You can estimate bandwidth utilization by using existing measurements obtained through applications such as the Microsoft Network Monitor
and the Windows 2000 System Monitor. Broadcast or collision domain size is determined by the number of hosts on the network that are on the same side of a layer 2 device.
You can evaluate the routing configuration of a network by reading the existing network documentation, or by creating your own documentation.
Distance Vector Delays are related to the number of hops data must travel from source to destination, and any delays that take place
because of link or router saturation. You can estimate application data flow requirements by calculating the average packet size created by the application
and then multiplying that by the number of packets per unit time.
Bandwidth utilization is a network statistic and there are a couple factors to take into account when monitoring bandwidth utilization.
The first factor is understanding the difference between 1) bandwidth utilization statistic from a single segment and 2) an aggregate of segments.
Administrators often want to know, or are asked the question,
"What is the bandwidth utilization of our network?"
The problem is that even on the most basic of networks, this is almost an impossible statistic to determine.
This is because that even on a flat network, there are typically multiple segments, sites, and links that cannot realistically be totaled.
For example, if you have 10 segments that you have gathered bandwidth utilization information on for a number of weeks, averaging that data will result in a meaningless number that does not reflect any real statistic. For instance, if nine of the segments have an average utilization of 10 percent, and one segment reaches 95 percent utilization, then "Network Utilization" would be 18.5 percent. This number is of no value because it hides the problem of the single site and increases the utilization of other sites. However, if each segment is monitored separately, the administrator will be able to stay on top of the network, identifying and resolving issues before they even become a problem. Proactive utilization management can save any company significant time and money.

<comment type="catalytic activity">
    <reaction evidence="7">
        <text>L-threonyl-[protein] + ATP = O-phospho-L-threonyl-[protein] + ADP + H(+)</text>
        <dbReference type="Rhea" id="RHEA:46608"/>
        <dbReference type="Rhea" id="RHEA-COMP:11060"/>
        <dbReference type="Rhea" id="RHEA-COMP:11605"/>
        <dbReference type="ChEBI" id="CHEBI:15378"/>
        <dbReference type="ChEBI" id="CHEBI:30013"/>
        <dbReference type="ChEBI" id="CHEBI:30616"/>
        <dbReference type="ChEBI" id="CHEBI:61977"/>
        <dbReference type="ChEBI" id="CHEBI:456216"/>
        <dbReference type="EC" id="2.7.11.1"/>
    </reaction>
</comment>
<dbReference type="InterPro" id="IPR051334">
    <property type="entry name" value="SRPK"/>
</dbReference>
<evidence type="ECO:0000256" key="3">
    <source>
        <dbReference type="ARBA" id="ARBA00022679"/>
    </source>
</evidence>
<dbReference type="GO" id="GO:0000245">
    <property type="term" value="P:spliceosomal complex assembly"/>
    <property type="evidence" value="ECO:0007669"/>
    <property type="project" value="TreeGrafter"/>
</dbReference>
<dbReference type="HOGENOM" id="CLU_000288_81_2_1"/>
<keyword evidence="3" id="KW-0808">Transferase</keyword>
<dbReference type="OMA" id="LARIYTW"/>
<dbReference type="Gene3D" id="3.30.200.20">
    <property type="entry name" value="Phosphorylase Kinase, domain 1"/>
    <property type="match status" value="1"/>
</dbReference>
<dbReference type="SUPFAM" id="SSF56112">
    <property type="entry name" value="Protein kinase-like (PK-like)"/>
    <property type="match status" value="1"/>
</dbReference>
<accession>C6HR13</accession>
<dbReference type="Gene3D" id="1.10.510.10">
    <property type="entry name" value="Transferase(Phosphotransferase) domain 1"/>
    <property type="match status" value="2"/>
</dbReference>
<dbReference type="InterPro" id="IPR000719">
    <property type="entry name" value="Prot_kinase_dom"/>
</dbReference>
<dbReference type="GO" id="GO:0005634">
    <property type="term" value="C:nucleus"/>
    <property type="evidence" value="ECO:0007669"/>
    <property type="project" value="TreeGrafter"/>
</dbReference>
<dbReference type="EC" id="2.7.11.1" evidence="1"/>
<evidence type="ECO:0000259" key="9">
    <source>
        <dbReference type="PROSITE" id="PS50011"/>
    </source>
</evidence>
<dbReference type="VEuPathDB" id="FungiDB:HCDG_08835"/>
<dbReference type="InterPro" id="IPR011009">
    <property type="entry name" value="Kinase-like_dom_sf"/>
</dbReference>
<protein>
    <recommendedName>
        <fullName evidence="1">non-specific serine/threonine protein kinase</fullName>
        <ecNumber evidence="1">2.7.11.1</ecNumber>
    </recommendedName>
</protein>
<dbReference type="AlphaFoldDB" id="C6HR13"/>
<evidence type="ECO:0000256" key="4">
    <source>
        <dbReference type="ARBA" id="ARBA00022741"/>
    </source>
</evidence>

Another factor to take into account when monitoring utilization is the source of bandwidth consumption.
VoIP, database applications, and graphic design programs are all examples of common applications that are known to consume fairly large amounts of network bandwidth. Often, when considering deployment, an administrator feels obligated to increase available bandwidth so that the application will not experience issues. However, the current budget may be tight and purchasing additional bandwidth may require solid justification.
The first step in justifying additional bandwidth is to determine what the current utilization level is on a network segment or link, and second, to trend the actual requirements of the application in a test lab. Simulating usage loads and comparing that information to actual findings to determine if an increase in available bandwidth will be required. Those results may show that it is pertinent to increase bandwidth capacity in order to keep the applications and network running smoothly, and you will have the data to prove it.
On the other hand, you might see a negligible increase in utilization, saving the time and money that would otherwise be spent on an unnecessary upgrade.
DHCP only sends about 4 packets of data so its a tiny amount. We have had sites with more than 100 machines running on the end of a 4Mbit DSL connection with DMVPN over the top, as well as domain traffic, DNS, HTTP etc (no server onsite at all) We never saw any issues, even when rebooting all the machines at 4AM every morning. Stick your DHCP server on a dedicated port, monitor said port with something like PRTG \ MRTG over a 24 hour period and count the packets and bits per second.